Officials vow to draft guardianship laws
Updated: 2014-01-22 03:38
By He Dan in Beijing and Ma Lie in Xi'an (China Daily)
Policymakers pledged to come up with measures on transferring guardianship for minors before 2015 amid recent reports of children who had been abused to death.
A 7-year-old girl was found dead on Friday at her home in Xi'an, Shaanxi province, police said on Tuesday.
A source from the Xi'an Public Security Bureau said the girl lived with her mother in Dongqujiangshi village in the city's Yanta district.
Police found that the girl died of hunger, and they detained the girl's mother, who was suspected of suffering from a mental illness.
According to residents, the girl's mother divorced in 2010 and the girl had not received any education and was rarely seen in the village.
Huang Ermei, vice-president of the Supreme People's Court, revealed that the Ministry of Civil Affairs and the Ministry of Public Security have held discussions to stipulate policies this year on government intervention in child abuse cases.
The current law has failed to specify who can sue when a child is abused by their legal guardian, Huang said at a legal symposium on child protection in Beijing on Monday.
She added there are severe flaws in the current legal system concerning child abuse, referring to a case in June last year, in which two toddlers in Nanjing, Jiangsu province, starved to death while their drug-addicted mother left them home alone for days.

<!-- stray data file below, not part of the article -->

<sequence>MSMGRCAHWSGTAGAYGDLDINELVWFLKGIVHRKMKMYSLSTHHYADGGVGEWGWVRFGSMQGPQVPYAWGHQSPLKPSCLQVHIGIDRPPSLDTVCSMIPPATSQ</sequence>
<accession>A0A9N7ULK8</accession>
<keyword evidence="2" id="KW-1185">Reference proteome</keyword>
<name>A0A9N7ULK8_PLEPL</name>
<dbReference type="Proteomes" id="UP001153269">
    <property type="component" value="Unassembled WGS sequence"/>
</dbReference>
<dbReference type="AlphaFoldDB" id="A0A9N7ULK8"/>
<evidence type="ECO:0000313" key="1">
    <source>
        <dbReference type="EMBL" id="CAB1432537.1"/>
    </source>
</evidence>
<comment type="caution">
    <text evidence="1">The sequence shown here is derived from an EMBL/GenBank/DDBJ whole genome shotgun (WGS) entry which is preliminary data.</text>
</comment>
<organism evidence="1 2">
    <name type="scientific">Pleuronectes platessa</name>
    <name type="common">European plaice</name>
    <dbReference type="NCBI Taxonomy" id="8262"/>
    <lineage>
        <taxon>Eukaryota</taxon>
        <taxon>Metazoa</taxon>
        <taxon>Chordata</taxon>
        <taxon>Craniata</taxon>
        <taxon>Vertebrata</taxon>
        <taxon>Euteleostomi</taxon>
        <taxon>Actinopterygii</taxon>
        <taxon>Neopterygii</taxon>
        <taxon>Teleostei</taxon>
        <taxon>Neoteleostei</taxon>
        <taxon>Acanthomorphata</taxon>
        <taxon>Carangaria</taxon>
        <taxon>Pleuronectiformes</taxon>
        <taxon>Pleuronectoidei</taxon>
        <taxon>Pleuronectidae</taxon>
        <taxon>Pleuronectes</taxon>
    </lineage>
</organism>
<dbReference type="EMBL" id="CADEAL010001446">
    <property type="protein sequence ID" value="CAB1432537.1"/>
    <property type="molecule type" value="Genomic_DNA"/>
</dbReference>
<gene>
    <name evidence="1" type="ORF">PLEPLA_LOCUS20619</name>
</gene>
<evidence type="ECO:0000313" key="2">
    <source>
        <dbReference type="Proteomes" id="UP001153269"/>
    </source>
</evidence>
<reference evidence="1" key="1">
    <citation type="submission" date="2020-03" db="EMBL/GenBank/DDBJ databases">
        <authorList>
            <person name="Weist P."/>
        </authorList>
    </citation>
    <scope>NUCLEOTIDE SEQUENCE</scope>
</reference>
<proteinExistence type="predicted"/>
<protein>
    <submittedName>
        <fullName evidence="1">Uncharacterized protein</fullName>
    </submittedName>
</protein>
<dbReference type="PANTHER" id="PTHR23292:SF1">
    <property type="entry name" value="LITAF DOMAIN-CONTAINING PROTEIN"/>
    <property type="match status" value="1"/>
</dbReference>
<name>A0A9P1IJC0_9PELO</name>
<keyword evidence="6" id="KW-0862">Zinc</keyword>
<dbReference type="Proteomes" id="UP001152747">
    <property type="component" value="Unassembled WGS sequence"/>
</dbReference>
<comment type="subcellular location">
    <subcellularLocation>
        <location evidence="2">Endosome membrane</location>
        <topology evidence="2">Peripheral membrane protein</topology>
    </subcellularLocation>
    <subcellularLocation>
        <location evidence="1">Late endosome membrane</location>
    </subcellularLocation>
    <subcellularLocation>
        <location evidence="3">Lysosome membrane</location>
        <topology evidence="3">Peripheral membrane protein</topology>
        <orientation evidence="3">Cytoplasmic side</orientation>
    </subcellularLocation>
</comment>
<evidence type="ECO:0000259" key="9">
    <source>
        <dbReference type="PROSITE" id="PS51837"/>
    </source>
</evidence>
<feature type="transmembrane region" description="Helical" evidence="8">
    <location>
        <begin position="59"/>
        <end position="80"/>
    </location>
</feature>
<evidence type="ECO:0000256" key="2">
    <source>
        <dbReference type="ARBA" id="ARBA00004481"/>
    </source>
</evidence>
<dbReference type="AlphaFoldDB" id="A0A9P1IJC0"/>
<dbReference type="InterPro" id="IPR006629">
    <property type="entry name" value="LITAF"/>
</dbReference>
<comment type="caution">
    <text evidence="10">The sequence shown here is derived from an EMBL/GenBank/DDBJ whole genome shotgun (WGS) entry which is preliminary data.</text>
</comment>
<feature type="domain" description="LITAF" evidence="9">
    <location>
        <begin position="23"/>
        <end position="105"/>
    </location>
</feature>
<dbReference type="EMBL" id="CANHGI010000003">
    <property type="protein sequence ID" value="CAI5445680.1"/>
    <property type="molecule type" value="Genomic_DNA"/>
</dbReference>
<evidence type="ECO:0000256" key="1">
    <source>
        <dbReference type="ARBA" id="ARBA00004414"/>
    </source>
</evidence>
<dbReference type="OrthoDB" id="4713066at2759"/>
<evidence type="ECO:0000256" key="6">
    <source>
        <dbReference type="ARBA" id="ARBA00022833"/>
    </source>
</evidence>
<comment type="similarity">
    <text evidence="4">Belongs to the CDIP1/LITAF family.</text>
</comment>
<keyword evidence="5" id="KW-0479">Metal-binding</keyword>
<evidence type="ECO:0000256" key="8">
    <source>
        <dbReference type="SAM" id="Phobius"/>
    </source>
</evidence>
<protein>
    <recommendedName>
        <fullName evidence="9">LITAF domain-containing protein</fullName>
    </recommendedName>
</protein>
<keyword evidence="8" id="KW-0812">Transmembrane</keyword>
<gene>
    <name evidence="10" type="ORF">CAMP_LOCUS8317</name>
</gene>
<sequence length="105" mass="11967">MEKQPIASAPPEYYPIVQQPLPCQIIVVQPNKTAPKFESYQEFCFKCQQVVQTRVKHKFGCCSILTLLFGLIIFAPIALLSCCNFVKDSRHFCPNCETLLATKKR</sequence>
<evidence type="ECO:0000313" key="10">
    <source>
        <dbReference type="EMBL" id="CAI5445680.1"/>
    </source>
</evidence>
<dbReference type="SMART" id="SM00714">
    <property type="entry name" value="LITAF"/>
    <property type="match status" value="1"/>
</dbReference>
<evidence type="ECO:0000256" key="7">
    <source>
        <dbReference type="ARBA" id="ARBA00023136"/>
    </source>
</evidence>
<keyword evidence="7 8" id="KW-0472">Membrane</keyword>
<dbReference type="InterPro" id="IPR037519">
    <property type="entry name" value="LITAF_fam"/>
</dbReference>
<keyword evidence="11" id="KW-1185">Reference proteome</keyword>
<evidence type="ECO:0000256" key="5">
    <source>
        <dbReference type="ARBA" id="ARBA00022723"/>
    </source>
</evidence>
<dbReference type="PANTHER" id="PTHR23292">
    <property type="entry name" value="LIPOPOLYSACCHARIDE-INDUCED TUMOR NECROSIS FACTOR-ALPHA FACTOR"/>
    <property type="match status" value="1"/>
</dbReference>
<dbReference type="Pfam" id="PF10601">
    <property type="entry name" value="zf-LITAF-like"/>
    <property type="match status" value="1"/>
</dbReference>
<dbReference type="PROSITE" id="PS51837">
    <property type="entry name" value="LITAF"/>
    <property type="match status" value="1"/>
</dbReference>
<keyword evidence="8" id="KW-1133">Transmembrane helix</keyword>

According to Chinese law, "relevant individuals or institutions" can appeal to the courts to transfer guardianship if a parent or other legal guardian fails to fulfill their duty to the child and if repeated intervention fails to change the guardian's behavior.
The law doesn't further define "relevant individuals or institutions".
Zhang Xuemei, executive director of Beijing Children's Legal Aid who also attended the meeting on Monday, said some legal articles need to be updated to better protect children.
Under current law, when a legal guardian dies or becomes unable to offer custody and there is no other person who can take care of the child, the guardian's employer or the neighborhood committee should act as the child's legal guardian.
"This is so unrealistic nowadays," Zhang said.
She urged the Supreme People's Court to rewrite legislation so the civil affairs department would be appointed as the primary guardian for children who lost their legal guardians or their legal guardians are incapable of taking care of them.
Vice-Minister of Civil Affairs Dou Yupei pledged to promote the current law's amendment and explore a feasible intervention mechanism for troubled families.
Wang Lequan, head of the China Law Society and one of the symposium's three organizers, urged the government to provide more resources and services for families to prevent dangerous situations for children, caused by either the parents or the lack of a legal guardian.